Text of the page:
Dentists recognize many types of toothaches. Each tooth pain carries a different intensity and meaning, and each type is caused by a different dental issue. You may not know what kind of ache you have right now. Understanding it, and getting in touch with a licensed dentist to alleviate your pain, are important steps in…
Does Invisalign Really Work Without Causing Tooth Problems
Does Invisalign really work? This treatment is often marketed as a more convenient alternative to braces, but some patients are concerned about its effectiveness. Invisalign® may sound too good to be true — patients do not have to worry about avoiding certain foods that may become stuck in traditional braces.
Does Invisalign really work?
Like traditional braces, Invisalign® is designed to correct crooked teeth, crowded teeth and gaps. Instead of periodically having wires tightened like with braces, Invisalign® patients are given a series of near-invisible aligners. Each successive set of aligners is designed to push the patient's teeth closer to their ideal alignment.
What factors cause Invisalign® not to work?
One of the advantages of Invisalign® is that it can be taken out when a patient needs to eat or brush their teeth. However, this advantage can quickly become a disadvantage when patients are non-compliant. Most dental professionals advise their patients that they need to wear their Invisalign® trays as close to 23 hours per day as possible.
Because it is easy to remove Invisalign® at any point, some patients go for several hours without wearing their aligners. Even in this relatively short period, it is possible to lose progress. Each time a patient goes without aligners, teeth can shift back to where they were before treatment. When done frequently, this can result in Invisalign® treatment not working.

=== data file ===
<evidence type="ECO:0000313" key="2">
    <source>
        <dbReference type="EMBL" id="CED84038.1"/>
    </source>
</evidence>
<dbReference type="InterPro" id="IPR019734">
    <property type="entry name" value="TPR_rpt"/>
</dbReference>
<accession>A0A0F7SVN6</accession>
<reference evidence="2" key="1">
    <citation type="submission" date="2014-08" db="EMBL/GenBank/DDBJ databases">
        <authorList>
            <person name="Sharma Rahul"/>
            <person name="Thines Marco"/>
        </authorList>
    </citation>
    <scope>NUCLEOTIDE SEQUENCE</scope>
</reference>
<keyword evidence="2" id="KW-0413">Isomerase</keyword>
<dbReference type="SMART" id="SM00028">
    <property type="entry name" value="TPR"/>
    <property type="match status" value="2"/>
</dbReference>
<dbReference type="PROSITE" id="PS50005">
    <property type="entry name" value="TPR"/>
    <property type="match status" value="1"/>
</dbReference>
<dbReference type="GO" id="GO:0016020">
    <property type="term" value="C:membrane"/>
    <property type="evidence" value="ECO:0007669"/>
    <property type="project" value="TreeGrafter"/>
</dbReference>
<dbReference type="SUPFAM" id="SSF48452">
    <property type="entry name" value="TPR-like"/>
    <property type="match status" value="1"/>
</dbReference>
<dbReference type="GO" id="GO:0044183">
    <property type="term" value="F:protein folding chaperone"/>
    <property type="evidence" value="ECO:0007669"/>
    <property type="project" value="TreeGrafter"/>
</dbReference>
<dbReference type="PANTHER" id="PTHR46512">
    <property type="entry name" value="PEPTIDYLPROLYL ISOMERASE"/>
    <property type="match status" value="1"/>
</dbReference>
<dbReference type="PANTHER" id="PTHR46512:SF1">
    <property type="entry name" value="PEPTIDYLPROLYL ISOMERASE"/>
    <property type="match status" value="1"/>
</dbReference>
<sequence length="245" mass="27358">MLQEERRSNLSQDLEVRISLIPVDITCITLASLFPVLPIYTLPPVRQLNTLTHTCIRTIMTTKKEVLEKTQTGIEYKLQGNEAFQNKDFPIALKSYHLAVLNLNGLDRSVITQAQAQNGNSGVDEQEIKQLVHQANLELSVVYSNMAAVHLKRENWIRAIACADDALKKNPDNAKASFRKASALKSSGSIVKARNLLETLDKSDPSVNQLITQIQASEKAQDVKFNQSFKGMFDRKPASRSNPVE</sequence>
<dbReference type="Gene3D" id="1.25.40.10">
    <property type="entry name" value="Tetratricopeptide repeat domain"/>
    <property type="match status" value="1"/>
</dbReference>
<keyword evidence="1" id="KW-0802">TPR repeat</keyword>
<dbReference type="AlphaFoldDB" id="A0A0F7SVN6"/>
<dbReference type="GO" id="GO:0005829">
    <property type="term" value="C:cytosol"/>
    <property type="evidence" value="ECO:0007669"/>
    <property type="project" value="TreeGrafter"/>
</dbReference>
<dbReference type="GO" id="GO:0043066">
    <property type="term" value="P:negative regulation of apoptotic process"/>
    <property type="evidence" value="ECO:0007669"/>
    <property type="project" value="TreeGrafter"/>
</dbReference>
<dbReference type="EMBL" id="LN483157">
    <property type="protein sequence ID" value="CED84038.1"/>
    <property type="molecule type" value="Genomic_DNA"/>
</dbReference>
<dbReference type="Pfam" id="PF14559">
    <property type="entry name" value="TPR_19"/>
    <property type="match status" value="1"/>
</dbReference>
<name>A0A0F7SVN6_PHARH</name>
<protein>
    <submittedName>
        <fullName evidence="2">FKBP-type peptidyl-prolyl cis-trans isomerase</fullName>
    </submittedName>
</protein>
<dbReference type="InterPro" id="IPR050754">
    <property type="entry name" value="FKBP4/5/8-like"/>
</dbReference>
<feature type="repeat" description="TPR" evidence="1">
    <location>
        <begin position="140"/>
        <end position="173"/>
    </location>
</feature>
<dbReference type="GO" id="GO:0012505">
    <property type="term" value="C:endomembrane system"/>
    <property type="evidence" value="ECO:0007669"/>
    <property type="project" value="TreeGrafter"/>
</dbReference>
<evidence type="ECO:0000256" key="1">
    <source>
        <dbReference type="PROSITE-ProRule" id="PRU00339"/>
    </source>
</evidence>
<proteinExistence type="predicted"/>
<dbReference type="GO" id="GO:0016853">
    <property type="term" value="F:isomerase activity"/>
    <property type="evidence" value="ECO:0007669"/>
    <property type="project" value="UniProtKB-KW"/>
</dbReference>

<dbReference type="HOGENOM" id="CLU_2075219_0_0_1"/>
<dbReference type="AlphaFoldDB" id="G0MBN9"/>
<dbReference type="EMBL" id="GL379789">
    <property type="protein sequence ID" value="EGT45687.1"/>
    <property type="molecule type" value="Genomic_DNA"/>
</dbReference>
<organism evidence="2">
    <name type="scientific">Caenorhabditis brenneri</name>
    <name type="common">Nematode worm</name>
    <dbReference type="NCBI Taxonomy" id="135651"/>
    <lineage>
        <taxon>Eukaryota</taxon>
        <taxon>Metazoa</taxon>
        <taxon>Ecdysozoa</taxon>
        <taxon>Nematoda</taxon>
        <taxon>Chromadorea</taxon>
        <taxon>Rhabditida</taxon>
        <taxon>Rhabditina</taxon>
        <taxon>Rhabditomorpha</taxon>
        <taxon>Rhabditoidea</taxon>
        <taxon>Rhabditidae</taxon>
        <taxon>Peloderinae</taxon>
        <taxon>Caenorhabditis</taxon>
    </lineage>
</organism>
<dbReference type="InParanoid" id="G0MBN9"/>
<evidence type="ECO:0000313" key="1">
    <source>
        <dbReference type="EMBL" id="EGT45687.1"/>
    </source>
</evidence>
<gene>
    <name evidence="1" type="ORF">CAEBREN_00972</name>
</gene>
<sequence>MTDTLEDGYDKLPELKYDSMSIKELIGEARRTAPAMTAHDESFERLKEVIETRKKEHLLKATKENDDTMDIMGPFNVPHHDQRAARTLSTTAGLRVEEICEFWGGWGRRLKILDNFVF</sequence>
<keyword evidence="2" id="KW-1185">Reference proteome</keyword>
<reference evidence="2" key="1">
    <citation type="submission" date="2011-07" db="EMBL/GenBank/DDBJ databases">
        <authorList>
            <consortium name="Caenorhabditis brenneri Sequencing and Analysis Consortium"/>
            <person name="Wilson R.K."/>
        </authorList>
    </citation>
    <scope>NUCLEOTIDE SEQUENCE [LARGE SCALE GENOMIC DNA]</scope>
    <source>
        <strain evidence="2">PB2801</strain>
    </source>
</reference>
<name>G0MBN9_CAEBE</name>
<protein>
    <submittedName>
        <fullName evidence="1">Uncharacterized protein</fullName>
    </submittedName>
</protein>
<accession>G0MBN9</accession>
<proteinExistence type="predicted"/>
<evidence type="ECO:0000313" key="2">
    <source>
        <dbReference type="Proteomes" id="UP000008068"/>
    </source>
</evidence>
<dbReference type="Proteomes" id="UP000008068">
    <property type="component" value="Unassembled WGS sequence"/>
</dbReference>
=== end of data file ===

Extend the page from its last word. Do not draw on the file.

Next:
Does Invisalign really work for all dental issues?
Invisalign® can be used to correct almost every issue that traditional braces can. However, for certain severe issues, a patient's dentist may recommend alternative treatment. For patients with the following issues, Invisalign® may not be effective:
- Extremely crowded teeth
- Teeth rotated more than 20 degrees
- Very large gaps between teeth
- Existing dental bridges or similar types of dental work
- Unusually shaped teeth
Before prescribing Invisalign® or a similar orthodontic treatment, a dental professional will thoroughly examine a patient's teeth to see whether Invisalign® is the right option.
Can Invisalign® cause tooth problems?
When used correctly, Invisalign® will not cause tooth problems. Patients do need to be very careful to brush their teeth before putting aligners back in. Because aligners fit very tightly to the teeth, they stop saliva from reaching the teeth's surface. Without saliva, food particles cannot be efficiently broken down, and plaque, cavities and other dental issues may occur.
In order to avoid potential problems, Invisalign® patients should make sure they brush and floss their teeth after eating and before placing the aligners. The prescribing provider will usually go over optimal dental hygiene with a patient before fitting them with their first set of aligners.
Check out what others are saying about our dental services on Google: Dental Services in Park Ridge, IL.
Patients who have been wondering, "Does Invisalign® really work?" may be relieved to know that with careful compliance and good dental hygiene, the answer is almost always yes. For patients interested in Invisalign® for achieving a better smile, it is a good idea to reach out to a dental professional to make an appointment.
For centuries, people have used dentures to replace missing teeth. The fact that they are still in use today speaks to how practical and effective they can be. Dentures are a popular option for those who are missing multiple teeth and do not have the desire or the ability to undergo extensive dental work. Developments…
Your dentist may recommend endodontic treatments if you have a damaged or diseased tooth. Inside each tooth is a soft, threadlike substance called the pulp. It is the living part of your tooth. The pulp contains the connective tissues, blood vessels, and nerves that bring required nutrients to the tooth and keep it healthy.When the…